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Mucosal Immunol. 2013 Jul;6(4):751-61. doi: 10.1038/mi.2012.113. Epub 2012 Nov 21.

A mechanistic role for leptin in human dendritic cell migration: differences between ileum and colon in health and Crohn's disease.

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Antigen Presentation Research Group, Department of Medicine, Imperial College London, Northwick Park and St Mark's Hospitals, Harrow, UK.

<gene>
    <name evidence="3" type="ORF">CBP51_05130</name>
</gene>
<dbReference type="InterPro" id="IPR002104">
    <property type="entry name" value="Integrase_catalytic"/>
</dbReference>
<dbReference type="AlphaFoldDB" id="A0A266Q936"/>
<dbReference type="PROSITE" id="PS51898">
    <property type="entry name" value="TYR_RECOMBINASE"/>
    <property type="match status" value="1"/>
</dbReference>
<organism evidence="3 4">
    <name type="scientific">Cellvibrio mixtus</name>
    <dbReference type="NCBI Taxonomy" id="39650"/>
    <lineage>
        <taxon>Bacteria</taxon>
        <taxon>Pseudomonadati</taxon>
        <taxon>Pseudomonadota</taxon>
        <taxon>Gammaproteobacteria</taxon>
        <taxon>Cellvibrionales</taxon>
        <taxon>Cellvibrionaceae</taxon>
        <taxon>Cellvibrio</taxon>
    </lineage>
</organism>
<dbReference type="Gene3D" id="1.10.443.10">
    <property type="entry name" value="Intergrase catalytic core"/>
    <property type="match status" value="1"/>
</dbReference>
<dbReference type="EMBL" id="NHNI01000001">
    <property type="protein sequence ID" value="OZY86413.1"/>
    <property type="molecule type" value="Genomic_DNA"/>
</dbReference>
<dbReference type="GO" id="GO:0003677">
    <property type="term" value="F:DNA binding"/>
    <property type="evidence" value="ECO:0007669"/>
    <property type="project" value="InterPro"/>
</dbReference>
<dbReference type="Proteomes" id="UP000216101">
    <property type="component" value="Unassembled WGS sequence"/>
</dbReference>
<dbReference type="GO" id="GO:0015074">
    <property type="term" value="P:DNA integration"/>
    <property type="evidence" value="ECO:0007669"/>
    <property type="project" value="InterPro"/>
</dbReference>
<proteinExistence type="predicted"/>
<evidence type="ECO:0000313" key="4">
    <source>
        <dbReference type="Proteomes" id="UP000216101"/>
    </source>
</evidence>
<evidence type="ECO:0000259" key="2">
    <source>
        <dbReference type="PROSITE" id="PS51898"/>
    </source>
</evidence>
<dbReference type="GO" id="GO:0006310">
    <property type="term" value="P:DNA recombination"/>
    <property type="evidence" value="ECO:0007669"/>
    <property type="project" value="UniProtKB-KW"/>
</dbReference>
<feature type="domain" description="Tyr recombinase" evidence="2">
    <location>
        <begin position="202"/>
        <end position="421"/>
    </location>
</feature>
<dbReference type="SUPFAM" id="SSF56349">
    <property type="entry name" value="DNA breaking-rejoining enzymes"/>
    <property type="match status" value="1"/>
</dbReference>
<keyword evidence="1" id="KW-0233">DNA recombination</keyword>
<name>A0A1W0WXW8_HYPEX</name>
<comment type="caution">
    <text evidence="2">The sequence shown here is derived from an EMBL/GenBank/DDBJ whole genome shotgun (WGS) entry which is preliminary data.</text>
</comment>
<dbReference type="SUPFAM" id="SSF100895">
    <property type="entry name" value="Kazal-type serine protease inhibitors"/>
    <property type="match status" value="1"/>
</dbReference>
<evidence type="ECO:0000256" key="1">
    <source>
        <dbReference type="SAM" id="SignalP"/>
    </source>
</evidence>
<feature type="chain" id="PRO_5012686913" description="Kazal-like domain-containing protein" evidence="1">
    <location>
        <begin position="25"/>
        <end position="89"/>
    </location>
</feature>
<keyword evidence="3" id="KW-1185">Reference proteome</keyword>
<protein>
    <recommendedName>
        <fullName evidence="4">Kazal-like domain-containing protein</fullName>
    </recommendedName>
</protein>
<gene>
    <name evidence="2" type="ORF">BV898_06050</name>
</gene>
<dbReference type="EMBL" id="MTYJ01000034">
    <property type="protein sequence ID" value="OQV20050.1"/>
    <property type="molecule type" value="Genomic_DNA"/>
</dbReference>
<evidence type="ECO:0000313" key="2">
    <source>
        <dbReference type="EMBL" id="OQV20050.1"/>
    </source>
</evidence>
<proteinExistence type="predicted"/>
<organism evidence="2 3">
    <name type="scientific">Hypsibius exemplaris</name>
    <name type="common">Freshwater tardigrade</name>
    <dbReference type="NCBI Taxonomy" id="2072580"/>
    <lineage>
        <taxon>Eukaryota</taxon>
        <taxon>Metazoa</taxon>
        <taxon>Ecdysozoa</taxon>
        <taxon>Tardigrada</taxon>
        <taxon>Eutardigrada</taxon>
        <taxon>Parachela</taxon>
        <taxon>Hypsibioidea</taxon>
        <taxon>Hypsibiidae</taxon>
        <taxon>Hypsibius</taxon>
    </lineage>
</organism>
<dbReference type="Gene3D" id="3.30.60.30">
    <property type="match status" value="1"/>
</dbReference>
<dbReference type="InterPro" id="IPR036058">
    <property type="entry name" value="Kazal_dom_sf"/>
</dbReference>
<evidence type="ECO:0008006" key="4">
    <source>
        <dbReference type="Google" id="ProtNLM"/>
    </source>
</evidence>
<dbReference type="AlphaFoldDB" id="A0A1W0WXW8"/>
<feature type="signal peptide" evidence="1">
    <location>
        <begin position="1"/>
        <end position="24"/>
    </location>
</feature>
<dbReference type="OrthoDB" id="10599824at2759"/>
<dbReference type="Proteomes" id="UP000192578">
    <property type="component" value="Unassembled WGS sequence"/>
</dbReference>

Dendritic cells (DC) migrate to lymph nodes on expression of C-C motif chemokine receptor 7 (CCR7) and control immune activity. Leptin, an immunomodulatory adipokine, functions via leptin receptors, signaling via the long isoform of receptor, LepRb. Leptin promotes DC maturation and increases CCR7 expression on blood DC. Increased mesenteric fat and leptin occur early in Crohn's disease (CD), suggesting leptin-mediated change in intestinal CCR7 expression on DC as a pro-inflammatory mechanism. We have demonstrated CCR7 expression and capacity to migrate to its ligand macrophage inflammatory protein 3β in normal human ileal DC but not colonic or blood DC. In CD, functional CCR7 was expressed on DC from all sites. Only DC populations containing CCR7-expressing cells produced LepRb; in vitro exposure to leptin also increased expression of functional CCR7 in intestinal DC in a dose-dependent manner. In conclusion, leptin may regulate DC migration from gut, in homeostatic and inflammatory conditions, providing a link between mesenteric obesity and inflammation.

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